…Will other indices follow?
Although US index futures extended their advance after Thursday’s massive rally on the back of that cooler-than-expected US inflation report, the UK’s FTSE has not shown the same type of optimism. That’s despite some positive news from China easing some of its COVID restrictions.
Growth worries hold back UK stocks
The FTSE’s struggles suggest UK investors are more worried about a deteriorating domestic, Eurozone and global economies, than are hopeful about the US and other central banks easing rate hikes.
The weakening US CPI data certainly points to the Fed stepping down on their aggressive hiking stance, but inflation still needs to come down a lot more before they even discuss pausing hikes. It is important not to pin all your hopes on just one inflation report. There are many other risks that could derail the rally.
In the UK, quarterly GDP fell by a less-than-forecast 0.2%, while construction output and industrial production both topped expectations, even if they hardly grew. But the monthly GDP disappointed with a bigger fall of 0.6% on month.
Eurozone heading into recession: EC
In Eurozone, CPI reached a new record high of 10.7% in October – higher than the UK’s own double-digit inflation. Soaring prices are choking the UK and Eurozone economies. The European Commission now thinks Eurozone inflation will average 8.5% this year and 6.1% in 2023, both sharply higher that the predictions made in July.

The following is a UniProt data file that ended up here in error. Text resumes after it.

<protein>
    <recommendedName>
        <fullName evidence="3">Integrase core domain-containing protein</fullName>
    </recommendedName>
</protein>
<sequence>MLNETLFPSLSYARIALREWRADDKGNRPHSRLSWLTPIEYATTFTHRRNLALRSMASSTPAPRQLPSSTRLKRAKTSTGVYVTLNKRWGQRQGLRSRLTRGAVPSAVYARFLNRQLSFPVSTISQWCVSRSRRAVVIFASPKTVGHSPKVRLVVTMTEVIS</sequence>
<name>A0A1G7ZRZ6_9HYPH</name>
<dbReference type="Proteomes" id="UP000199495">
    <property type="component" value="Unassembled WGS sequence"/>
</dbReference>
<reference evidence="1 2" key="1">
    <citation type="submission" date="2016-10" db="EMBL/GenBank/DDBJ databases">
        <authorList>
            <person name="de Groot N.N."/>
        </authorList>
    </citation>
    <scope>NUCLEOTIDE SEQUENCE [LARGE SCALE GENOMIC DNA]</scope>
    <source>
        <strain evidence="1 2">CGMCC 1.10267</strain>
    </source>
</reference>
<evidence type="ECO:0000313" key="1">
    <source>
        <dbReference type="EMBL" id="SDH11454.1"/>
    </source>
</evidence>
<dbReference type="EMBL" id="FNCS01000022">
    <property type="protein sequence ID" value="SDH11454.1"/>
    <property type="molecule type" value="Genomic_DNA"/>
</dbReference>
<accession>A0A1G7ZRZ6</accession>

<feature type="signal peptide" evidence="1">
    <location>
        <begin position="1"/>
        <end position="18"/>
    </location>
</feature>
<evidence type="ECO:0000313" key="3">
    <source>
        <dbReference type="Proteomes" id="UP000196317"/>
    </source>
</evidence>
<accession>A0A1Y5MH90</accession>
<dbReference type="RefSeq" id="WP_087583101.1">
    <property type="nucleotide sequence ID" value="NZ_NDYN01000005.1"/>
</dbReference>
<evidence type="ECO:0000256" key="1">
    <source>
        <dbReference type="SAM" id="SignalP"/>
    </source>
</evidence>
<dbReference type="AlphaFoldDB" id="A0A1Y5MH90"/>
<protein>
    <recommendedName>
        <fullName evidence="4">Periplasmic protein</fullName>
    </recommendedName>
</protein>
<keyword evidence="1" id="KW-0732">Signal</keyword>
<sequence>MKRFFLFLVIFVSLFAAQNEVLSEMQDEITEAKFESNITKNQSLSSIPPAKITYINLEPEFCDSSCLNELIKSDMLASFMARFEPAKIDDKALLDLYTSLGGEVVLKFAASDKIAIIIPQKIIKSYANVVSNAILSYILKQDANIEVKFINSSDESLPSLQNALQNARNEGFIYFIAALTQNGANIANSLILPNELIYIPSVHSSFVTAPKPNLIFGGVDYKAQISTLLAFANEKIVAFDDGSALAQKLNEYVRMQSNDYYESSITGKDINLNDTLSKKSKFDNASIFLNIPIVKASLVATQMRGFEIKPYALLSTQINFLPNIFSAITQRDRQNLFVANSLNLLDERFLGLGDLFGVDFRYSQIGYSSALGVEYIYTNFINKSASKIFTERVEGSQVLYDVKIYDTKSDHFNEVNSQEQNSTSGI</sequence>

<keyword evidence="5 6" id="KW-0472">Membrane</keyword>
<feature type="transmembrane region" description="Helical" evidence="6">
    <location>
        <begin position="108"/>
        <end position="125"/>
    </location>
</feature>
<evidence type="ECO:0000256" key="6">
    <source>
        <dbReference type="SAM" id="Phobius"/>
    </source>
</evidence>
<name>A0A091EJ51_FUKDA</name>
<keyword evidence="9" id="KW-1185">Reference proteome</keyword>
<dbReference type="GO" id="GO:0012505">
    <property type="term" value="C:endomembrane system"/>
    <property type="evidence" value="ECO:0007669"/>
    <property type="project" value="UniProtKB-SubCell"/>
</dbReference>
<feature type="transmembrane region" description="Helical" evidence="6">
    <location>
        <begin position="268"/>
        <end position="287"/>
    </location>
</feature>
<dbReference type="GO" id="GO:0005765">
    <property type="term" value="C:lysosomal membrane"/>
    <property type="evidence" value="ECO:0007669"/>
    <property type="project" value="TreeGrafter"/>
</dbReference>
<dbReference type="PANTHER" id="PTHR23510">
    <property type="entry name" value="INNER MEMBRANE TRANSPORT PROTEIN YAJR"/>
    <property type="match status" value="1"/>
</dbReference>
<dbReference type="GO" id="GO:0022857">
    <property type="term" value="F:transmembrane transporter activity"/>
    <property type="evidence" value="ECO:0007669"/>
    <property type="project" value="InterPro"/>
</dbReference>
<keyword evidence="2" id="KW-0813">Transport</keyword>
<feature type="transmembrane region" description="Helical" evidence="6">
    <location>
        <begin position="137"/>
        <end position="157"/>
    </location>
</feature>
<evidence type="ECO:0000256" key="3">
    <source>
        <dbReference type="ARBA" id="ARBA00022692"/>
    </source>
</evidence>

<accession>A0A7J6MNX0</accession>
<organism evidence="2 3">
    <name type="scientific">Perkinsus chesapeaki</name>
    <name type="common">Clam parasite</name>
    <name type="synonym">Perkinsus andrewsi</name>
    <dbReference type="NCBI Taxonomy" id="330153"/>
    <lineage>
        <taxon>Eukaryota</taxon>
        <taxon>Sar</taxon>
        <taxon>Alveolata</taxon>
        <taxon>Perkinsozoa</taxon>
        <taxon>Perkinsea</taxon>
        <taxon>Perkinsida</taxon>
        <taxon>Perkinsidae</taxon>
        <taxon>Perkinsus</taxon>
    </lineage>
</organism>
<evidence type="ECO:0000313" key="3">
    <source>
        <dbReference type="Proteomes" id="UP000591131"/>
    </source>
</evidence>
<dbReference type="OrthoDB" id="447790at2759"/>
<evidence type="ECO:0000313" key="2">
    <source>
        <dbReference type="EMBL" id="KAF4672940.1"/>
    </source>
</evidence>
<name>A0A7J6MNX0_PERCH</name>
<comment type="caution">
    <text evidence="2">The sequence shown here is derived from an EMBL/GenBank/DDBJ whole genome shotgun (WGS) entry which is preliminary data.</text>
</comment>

“Amid elevated uncertainty, high energy price pressures, erosion of households’ purchasing power, a weaker external environment and tighter financing conditions are expected to tip the EU, the euro area and most member states into recession,” the Commission said.
In the UK, the soft GDP data and soaring inflation means the BoE is expected to keep hiking interest rates, which should intensify the squeeze on the consumer. Lack of growth in the Eurozone and elsewhere are also not good news for UK’s multi-national corporations. With the dollar falling, the GBP/USD has recovered further, which is going to hurt foreign earnings when converted back to GBP.
FTSE needs to go below 200 MA for bears to pounce
All that said, the FTSE is holding its own very well given all the macro risks mentioned. It will need to go back below the broken 200-day average and support around 7310-7320 before things start to look bearish again. A move below Thursday’s low at 7248 is the line in the sand now. If we break that level, then things will look bearish again and the technical outlook will then match a darkening economic outlook.
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